Sniper on the Ypres Salient

An Infantryman’s War In The Royal Welsh Fusiliers

Sue Boase

A hand-written account by William, the author's grandfather, was found in her mother's papers, long after his death. This book describes a year of his time fighting in the First World War, from December 1915 to December 1916.
Date Published :
November 2022
Publisher :
Pen and Sword
Language:
English
Illustration :
35 mono
Format Available    QuantityPrice
Binding. : Hardback
ISBN : 9781399095570
Pages : 272
Dimensions : 9.1 X 6.1 inches
Stock Status : Not Yet Published. Available for Pre-Order
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$42.95

Overview
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Just after midnight on 22 April 1916 on the Western Front, a sergeant from the 15th (1st London) Royal Welsh Fusiliers came sliding and stumbling along the dark, mud-filled trench towards the four men, huddled together and soaked-through, in the shallow dugout. He was clutching his postbag in which there were four parcels for one of them, William McCrae, whose twentieth birthday fell on this day.

A hand-written account by William, the author's grandfather, was found in her mother’s papers, long after his death. This book describes a year of his time fighting in the First World War, from December 1915 to December 1916.

Two months after his birthday, he was marching towards the Somme, where he was to act as a runner during the key Welsh engagement in the Battle of Mametz Wood. Later, he went on to volunteer and train as a sniper. He continued in this role for over a year, becoming a lance corporal in the 38th Divisional Sniping Company while fighting on the Ypres Salient. His words emphasise the key role snipers played in the collecting of intelligence about the enemy, through close observation and careful reporting.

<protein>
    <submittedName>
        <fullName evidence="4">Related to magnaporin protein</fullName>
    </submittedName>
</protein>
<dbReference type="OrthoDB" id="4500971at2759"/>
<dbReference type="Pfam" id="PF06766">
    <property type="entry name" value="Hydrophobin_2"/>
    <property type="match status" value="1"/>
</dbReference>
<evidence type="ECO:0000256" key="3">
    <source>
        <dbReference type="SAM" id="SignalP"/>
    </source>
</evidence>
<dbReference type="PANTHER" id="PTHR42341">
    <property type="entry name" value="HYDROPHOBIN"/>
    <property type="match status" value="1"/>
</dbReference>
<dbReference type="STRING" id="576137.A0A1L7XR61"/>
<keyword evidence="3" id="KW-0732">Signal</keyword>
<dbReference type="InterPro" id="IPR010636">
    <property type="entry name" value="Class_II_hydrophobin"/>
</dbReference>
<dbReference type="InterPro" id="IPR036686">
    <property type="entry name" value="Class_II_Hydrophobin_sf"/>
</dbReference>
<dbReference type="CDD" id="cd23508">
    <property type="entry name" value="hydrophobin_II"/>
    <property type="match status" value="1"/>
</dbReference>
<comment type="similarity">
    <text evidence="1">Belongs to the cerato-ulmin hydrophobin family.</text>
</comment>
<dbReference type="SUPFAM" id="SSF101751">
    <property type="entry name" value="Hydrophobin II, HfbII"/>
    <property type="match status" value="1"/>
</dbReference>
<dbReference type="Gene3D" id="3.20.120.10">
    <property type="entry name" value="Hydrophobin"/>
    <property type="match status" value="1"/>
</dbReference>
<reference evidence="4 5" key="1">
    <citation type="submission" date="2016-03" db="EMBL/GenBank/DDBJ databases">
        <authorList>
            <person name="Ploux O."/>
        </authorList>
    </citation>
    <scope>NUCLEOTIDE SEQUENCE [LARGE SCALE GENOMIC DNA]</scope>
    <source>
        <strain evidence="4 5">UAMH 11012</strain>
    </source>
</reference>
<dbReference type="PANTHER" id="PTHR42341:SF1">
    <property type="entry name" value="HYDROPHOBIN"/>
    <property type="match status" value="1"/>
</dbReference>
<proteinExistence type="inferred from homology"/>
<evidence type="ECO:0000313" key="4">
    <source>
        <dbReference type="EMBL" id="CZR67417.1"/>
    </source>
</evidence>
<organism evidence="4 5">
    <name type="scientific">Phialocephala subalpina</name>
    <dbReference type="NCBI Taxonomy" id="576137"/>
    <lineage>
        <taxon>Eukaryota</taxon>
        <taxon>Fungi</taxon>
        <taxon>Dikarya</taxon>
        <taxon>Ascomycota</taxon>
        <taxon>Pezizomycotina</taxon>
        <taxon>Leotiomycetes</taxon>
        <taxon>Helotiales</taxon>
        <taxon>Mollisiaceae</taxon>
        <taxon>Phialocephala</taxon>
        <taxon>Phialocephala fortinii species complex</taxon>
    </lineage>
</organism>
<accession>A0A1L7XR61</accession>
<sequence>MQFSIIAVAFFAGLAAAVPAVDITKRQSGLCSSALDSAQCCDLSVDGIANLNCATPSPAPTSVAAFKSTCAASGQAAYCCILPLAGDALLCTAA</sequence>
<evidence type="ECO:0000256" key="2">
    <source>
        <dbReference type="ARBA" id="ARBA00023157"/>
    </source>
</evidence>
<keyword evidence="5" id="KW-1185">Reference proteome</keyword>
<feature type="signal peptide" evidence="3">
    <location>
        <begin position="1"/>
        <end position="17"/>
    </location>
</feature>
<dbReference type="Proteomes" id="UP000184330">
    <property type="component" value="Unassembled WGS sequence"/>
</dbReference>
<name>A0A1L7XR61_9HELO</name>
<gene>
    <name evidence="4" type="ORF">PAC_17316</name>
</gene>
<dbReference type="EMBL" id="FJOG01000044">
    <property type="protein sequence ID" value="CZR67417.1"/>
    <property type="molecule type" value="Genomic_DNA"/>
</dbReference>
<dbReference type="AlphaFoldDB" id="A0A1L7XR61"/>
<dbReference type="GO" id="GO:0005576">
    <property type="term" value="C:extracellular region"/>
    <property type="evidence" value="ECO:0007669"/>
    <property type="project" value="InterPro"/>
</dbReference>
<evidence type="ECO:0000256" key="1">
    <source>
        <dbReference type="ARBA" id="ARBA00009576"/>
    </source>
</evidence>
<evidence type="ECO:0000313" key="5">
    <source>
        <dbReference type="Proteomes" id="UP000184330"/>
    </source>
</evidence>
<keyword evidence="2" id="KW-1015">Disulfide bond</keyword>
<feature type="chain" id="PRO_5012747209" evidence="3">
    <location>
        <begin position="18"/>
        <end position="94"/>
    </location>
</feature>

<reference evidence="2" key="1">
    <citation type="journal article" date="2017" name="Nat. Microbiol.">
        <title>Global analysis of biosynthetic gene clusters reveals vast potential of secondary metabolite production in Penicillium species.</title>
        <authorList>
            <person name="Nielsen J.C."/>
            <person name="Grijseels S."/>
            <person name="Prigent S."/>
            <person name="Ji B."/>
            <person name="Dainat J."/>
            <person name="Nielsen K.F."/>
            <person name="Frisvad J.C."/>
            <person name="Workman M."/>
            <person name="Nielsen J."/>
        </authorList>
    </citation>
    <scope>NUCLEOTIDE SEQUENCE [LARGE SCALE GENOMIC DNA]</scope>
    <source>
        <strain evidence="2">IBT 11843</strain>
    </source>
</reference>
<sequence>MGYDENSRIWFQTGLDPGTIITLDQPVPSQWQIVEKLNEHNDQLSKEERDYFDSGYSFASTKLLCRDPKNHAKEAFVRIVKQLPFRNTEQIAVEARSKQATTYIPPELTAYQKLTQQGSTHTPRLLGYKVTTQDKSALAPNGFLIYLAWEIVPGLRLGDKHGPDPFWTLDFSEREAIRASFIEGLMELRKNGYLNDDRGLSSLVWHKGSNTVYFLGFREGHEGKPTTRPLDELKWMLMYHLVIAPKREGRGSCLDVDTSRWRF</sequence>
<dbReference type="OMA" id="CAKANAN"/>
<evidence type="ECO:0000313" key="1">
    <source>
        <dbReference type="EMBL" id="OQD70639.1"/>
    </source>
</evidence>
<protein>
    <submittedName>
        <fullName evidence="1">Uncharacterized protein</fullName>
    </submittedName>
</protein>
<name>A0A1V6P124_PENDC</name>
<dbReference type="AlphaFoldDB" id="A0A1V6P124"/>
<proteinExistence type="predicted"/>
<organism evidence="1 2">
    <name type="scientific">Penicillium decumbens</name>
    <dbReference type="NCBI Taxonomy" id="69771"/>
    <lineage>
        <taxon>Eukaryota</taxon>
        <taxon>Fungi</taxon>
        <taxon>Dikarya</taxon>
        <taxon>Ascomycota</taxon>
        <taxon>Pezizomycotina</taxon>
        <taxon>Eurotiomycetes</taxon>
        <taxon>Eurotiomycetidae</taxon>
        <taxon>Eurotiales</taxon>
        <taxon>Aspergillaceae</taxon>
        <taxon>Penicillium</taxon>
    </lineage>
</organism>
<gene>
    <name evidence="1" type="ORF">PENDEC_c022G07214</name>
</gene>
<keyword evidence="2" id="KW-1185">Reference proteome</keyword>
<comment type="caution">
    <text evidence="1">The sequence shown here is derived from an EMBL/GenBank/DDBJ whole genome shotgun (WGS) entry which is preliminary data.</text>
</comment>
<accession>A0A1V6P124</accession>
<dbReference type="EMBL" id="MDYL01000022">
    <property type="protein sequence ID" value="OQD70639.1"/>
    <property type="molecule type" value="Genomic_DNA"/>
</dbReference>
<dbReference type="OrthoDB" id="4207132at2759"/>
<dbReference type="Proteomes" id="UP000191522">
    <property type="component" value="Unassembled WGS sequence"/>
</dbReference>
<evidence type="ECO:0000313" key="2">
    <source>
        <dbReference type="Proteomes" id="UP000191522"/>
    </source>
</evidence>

His account stops abruptly in mid-sentence, just at the point where he indicates he is about to reveal more to us about ‘a new, interesting part of the line to be manned by us Snipers’.

Piecing together clues from his sketches, maps and photos, this book paints a picture of Williams’ time during the rest of the war. In 1917 he returned to England to train as a temporary officer in the 18th Officer Cadet Battalion at Prior Park, Bath. He came back to the Western Front as a 2nd Lieutenant in the Duke of Wellington’s (West Riding) Regiment, where he was seconded to the 1/5 Lancashire Fusiliers until the end of the war. During this time, it is likely that his interest and experience as a sniper continued, with evidence that he may have taught at one of the Sniping Schools set up across France.

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